The Bible–God’s Revelation to Man


by Wayne S. Walker

     Christians believe that the Bible is the "word of God which liveth and abideth forever" and that "this is the word which by the gospel was preached unto you" (1 Peter 1.23-25). A question that is sometimes asked is, "How do you know that God would reveal Himself to man? And if He would, how do you know that the Bible is His method of doing it?" Actually, this question is very old, but it is still relevant today. People all over the world are pondering how we can know that what the Bible says about God or anything else is true. Our purpose in this article is to discuss the Bible–God’s revelation to man.

     If a person grants that God exists, then revelation from God is entirely within the realm of possibility, "for with God nothing shall be impossible" (Luke 1.37). With this understanding, logic and the very nature of God then show the probability of revelation. If God exists, then we are His offspring (Acts 17.28). And He expects us to give Him an account of our lives someday (2 Corinthians 5.10). It is unreasonable for a father to hold his children accountable for something which he did not tell them, and the same is true of God. Sin separates man from God (Isaiah 59.1-2). Moreover, sin will cause eternal death in hell (Romans 6.26). But God wants all men to be saved (2 Peter 3.9). Therefore, it is only reasonable that He would reveal unto man how to rid himself of sin and live so as to gain eternal life. Jesus said that He did just that, through the words of Christ (Matthew 11.27, John 12.48, Hebrews 1.1-2).

     Not only is revelation possible and probably, but it is also necessary. Man cannot save himself. Salvation does not come from within man (Jeremiah 10.23). Human intuition will not bring him to God, for "there is a way which seemeth right unto a man, but the end thereof are the ways of death" (Proverbs 14.12). Neither will man’s own wisdom (1 Corinthians 1.21). Our own works, devised by our own minds, are worthless in God’s sight (Ephesians 2.8-9, Titus 3.5). We must turn to something outside ourselves. Many turn to nature. It is true that nature reveals the existence and deity of God (Romans 1.20). Yet man left solely to nature for his information concerning God has always degenerated into worshipping and serving "the creature more than the creator" (Romans 1.25). The reason is that the physical universe does not reveal the mind or the will of God. So a special revelation from God to man is necessary.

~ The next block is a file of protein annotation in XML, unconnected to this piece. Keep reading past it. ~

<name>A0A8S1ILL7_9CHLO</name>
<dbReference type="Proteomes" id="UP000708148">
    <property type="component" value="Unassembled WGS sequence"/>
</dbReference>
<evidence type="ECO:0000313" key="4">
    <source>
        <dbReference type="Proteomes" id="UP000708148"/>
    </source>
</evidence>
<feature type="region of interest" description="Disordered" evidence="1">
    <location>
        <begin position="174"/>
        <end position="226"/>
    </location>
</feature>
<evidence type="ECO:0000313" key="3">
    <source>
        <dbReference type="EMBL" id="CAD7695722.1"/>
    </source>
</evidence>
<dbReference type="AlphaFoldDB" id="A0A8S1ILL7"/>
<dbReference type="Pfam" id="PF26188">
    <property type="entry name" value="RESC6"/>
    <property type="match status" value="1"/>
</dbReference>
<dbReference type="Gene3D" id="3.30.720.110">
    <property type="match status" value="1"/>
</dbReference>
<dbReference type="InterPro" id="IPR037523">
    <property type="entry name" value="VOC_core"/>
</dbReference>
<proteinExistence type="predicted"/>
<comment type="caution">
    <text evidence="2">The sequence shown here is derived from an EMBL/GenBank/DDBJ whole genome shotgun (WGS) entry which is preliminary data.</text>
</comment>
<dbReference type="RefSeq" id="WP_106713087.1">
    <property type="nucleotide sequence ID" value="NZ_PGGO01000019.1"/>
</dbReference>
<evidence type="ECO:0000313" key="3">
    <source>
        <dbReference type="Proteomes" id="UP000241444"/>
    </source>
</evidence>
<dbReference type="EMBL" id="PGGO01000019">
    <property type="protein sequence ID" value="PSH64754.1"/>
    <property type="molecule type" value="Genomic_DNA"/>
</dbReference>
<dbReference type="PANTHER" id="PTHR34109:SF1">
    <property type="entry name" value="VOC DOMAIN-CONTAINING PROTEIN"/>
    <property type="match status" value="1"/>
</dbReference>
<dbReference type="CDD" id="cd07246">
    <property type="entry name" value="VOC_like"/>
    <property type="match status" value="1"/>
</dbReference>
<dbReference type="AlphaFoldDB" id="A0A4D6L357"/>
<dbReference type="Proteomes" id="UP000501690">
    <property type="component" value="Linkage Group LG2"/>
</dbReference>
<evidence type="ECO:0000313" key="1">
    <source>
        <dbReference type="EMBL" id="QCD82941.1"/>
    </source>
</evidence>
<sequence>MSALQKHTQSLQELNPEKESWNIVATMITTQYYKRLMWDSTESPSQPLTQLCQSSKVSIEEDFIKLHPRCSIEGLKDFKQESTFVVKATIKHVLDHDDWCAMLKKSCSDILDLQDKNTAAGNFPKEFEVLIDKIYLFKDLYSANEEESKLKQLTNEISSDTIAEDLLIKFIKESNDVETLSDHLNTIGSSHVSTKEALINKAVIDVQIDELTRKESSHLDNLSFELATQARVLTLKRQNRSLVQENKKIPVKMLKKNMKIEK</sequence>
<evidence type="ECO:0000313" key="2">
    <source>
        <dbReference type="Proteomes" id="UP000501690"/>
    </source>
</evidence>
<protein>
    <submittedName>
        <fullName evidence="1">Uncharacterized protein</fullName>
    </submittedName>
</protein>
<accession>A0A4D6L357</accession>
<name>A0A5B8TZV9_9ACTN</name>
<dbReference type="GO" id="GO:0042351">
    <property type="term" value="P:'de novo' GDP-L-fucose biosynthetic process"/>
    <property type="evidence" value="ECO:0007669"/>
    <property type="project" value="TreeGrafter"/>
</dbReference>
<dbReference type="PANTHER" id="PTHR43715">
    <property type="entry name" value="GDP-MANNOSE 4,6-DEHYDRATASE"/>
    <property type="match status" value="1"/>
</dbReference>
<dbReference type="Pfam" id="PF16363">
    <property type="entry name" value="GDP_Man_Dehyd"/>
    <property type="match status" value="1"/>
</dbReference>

This revelation would, of course, be understandable. Again, no sensible father would hold his children responsible for doing exactly what he told them when he spoke in ambiguous terms. Neither does God. He does expect us to do exactly what He commands (Matthew 7.21-23). Thus, it must follow that He can be understood. This is precisely what the Bible teaches. Paul said that when we read what he wrote by revelation, "Ye may understand my knowledge in the mystery of Christ" (Ephesians 3.3-5). Jesus said that if a man wants to do God’s will, he can know the truth (John 7.17, 8.31-32). And He said that being saved is conditioned upon our understanding (Matthew 13.15-23). Everyone who so desires can understand God’s revelation to man, if he will give diligence to handle it aright (2 Timothy 2.15).

     God is no respecter of persons (Acts 10.34-35). For God to give a special revelation to one and leave another without that revelation would make Him a respecter of persons. The Bible declares that He has "given unto us all things that pertain to life and godliness" (2 Peter 1.3). It is only proper that He give one standard to all men by which He reveals Himself to them today. The Bible is the only record claiming inspiration that purports to be the revelation from God instead of just a revelation. It is the only book of religion that is completely consistent and reasonable; the only one irrefutably validated by miracles and prophecy; the only one in full harmony with archaeology, topography, and true science; and the only one that presents to the world a God who is worthy of the worship and service of mankind. We urge all people to accept the Bible as God’s revelation to man and to search its pages for His will in their lives. (—originally published in Truth Magazine; June 8, 1978; Vol. XXII, No. 23; p. 2; slightly adapted for With All Boldness; October, 1994; Vol. 4, No. 10; p. 14)


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